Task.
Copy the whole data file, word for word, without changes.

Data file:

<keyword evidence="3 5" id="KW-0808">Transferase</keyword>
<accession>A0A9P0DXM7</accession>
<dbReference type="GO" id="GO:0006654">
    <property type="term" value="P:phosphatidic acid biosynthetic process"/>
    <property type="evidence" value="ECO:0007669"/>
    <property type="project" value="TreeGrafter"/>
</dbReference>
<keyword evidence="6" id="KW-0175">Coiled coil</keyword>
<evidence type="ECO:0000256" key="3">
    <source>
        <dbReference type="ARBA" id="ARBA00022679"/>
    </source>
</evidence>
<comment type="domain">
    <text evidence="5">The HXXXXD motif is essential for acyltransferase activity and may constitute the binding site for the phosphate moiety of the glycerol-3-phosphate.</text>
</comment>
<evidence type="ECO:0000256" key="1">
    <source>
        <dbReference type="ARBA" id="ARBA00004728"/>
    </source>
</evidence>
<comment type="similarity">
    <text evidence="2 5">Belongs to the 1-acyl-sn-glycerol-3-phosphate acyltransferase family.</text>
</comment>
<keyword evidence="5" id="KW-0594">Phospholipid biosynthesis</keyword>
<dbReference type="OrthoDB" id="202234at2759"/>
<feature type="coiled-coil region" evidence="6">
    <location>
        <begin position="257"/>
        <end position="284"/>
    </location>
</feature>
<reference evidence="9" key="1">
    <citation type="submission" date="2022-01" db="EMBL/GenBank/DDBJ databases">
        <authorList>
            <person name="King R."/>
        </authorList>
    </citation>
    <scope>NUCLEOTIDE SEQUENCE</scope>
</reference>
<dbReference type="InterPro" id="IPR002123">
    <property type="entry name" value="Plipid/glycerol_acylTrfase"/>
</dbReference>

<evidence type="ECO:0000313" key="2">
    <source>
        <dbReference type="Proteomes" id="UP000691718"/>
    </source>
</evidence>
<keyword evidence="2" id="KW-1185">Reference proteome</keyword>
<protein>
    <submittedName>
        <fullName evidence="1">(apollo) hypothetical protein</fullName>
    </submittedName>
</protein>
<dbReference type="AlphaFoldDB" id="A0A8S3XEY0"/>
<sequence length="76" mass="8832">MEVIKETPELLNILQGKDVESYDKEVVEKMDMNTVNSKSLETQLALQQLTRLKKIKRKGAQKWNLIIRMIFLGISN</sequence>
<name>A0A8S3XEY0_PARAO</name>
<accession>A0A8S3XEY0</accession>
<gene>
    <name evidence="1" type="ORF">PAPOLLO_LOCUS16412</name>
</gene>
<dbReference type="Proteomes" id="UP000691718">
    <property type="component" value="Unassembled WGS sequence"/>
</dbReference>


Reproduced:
<keyword evidence="3 5" id="KW-0808">Transferase</keyword>
<accession>A0A9P0DXM7</accession>
<dbReference type="GO" id="GO:0006654">
    <property type="term" value="P:phosphatidic acid biosynthetic process"/>
    <property type="evidence" value="ECO:0007669"/>
    <property type="project" value="TreeGrafter"/>
</dbReference>
<keyword evidence="6" id="KW-0175">Coiled coil</keyword>
<evidence type="ECO:0000256" key="3">
    <source>
        <dbReference type="ARBA" id="ARBA00022679"/>
    </source>
</evidence>
<comment type="domain">
    <text evidence="5">The HXXXXD motif is essential for acyltransferase activity and may constitute the binding site for the phosphate moiety of the glycerol-3-phosphate.</text>
</comment>
<evidence type="ECO:0000256" key="1">
    <source>
        <dbReference type="ARBA" id="ARBA00004728"/>
    </source>
</evidence>
<comment type="similarity">
    <text evidence="2 5">Belongs to the 1-acyl-sn-glycerol-3-phosphate acyltransferase family.</text>
</comment>
<keyword evidence="5" id="KW-0594">Phospholipid biosynthesis</keyword>
<dbReference type="OrthoDB" id="202234at2759"/>
<feature type="coiled-coil region" evidence="6">
    <location>
        <begin position="257"/>
        <end position="284"/>
    </location>
</feature>
<reference evidence="9" key="1">
    <citation type="submission" date="2022-01" db="EMBL/GenBank/DDBJ databases">
        <authorList>
            <person name="King R."/>
        </authorList>
    </citation>
    <scope>NUCLEOTIDE SEQUENCE</scope>
</reference>
<dbReference type="InterPro" id="IPR002123">
    <property type="entry name" value="Plipid/glycerol_acylTrfase"/>
</dbReference>

<evidence type="ECO:0000313" key="2">
    <source>
        <dbReference type="Proteomes" id="UP000691718"/>
    </source>
</evidence>
<keyword evidence="2" id="KW-1185">Reference proteome</keyword>
<protein>
    <submittedName>
        <fullName evidence="1">(apollo) hypothetical protein</fullName>
    </submittedName>
</protein>
<dbReference type="AlphaFoldDB" id="A0A8S3XEY0"/>
<sequence length="76" mass="8832">MEVIKETPELLNILQGKDVESYDKEVVEKMDMNTVNSKSLETQLALQQLTRLKKIKRKGAQKWNLIIRMIFLGISN</sequence>
<name>A0A8S3XEY0_PARAO</name>
<accession>A0A8S3XEY0</accession>
<gene>
    <name evidence="1" type="ORF">PAPOLLO_LOCUS16412</name>
</gene>
<dbReference type="Proteomes" id="UP000691718">
    <property type="component" value="Unassembled WGS sequence"/>
</dbReference>